What does your job involve?
There are two major aspects to my job. Firstly, I have various projects that I manage. Most importantly, I’m working on a project to try and reduce the product waste in the Beverage Can Site.
In addition, I also assist with the maintenance and production requirements of the site.
Going back in time when you were at university, what three pieces of advice would you give yourself as a student?
What is your experience of the company culture?
Visy has a very supportive company culture. It has a very family feel to it, mainly due to the assistance freely offered by everyone which is very helpful.
What opportunities did the Visy Graduate Program provide you?
The Program has given me the opportunity to meet key people to the business and understand the scale of the business. It has also given me the opportunity to travel and visit the many sites Visy has to offer.
What attracted you to the Visy Graduate Program?
I did my final year internship with Visy, so I feel like it was a natural progression onto the graduate program.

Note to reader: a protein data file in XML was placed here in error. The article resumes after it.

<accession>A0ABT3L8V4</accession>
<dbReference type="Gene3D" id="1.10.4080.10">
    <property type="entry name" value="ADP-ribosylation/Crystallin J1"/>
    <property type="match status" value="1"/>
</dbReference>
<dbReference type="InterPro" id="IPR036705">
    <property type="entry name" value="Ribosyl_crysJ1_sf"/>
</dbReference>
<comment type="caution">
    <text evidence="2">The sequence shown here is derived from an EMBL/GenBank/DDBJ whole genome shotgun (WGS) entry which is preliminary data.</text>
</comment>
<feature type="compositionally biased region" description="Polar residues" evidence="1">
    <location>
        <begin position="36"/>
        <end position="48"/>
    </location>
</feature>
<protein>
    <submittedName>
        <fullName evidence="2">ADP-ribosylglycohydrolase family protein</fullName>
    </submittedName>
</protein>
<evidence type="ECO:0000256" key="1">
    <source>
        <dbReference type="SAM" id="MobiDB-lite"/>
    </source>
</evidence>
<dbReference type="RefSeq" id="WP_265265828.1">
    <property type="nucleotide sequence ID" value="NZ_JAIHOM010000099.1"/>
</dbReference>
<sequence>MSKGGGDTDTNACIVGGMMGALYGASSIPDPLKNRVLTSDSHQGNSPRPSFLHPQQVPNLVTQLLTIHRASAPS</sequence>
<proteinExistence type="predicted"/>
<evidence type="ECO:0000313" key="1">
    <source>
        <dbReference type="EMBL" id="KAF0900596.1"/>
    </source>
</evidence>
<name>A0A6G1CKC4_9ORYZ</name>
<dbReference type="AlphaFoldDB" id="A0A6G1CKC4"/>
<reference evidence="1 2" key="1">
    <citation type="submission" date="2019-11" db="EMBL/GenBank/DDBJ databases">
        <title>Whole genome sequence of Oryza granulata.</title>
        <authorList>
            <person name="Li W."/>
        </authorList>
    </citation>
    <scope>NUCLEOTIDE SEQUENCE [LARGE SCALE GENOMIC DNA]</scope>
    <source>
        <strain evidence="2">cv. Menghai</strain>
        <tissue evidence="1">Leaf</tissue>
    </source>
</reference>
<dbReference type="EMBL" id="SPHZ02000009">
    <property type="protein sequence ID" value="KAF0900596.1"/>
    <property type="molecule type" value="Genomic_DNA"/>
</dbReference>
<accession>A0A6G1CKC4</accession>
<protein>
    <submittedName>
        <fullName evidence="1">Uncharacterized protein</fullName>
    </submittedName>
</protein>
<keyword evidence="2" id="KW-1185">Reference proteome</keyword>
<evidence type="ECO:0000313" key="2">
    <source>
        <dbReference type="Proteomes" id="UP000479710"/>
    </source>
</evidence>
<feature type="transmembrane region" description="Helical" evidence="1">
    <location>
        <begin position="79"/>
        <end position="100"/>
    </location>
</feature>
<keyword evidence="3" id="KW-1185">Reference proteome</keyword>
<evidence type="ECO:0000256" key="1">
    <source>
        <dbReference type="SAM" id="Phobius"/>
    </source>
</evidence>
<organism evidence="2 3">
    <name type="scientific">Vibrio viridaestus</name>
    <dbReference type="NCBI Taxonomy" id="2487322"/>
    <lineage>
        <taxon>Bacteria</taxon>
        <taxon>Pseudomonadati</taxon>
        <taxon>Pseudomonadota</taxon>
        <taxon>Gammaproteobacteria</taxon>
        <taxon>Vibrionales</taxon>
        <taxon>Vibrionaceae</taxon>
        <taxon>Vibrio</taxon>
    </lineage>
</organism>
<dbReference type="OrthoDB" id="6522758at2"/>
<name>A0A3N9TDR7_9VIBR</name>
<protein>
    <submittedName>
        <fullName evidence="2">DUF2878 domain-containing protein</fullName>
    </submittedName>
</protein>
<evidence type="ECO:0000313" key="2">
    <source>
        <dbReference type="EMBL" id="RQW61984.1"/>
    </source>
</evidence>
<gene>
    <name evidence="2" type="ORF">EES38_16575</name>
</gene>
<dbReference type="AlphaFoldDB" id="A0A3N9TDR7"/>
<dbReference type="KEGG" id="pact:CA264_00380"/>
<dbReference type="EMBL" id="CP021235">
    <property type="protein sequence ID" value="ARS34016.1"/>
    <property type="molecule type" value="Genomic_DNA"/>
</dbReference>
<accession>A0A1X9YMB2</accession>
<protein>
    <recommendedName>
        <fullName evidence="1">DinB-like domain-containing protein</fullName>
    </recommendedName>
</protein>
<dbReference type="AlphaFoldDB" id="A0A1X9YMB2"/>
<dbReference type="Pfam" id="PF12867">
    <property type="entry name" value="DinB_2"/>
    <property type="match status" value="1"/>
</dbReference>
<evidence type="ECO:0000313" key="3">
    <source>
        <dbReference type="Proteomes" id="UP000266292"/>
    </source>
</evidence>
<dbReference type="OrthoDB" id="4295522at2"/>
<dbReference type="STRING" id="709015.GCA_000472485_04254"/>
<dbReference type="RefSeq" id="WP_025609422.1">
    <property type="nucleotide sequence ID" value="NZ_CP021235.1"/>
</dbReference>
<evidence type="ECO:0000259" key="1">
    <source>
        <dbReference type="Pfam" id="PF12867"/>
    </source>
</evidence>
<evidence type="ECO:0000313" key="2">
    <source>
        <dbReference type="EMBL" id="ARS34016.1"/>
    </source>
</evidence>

What skills from your degree did you utilise in the Graduate Program?
My ability to learn and digest information quickly has been the most useful skill that I utilise every day. The ability to think on my feet and stay calm under pressure has also helped.
What have been the highlights of your Graduate Program experience thus far?
The opportunity to go and see the Visy trade show in Brisbane, which served as the perfect introduction to Visy.
In regards to my project, when I came up with a system to accurately account for, and loss of Beverage Cans along the manufacturing line.
What is your #1 tip for graduates thinking of applying for the Visy Graduate Program?
Interpersonal skills are almost as important as academic skills.
What do you enjoy most about working at Visy?
It’s not a repetitive role. There’s a fresh challenge to tackle everyday which keeps it very interesting.
What is your favourite part/most challenging aspect about working at Visy?
Trying to understand the details of the machines and the real world engineering assumptions that could either make or break any project.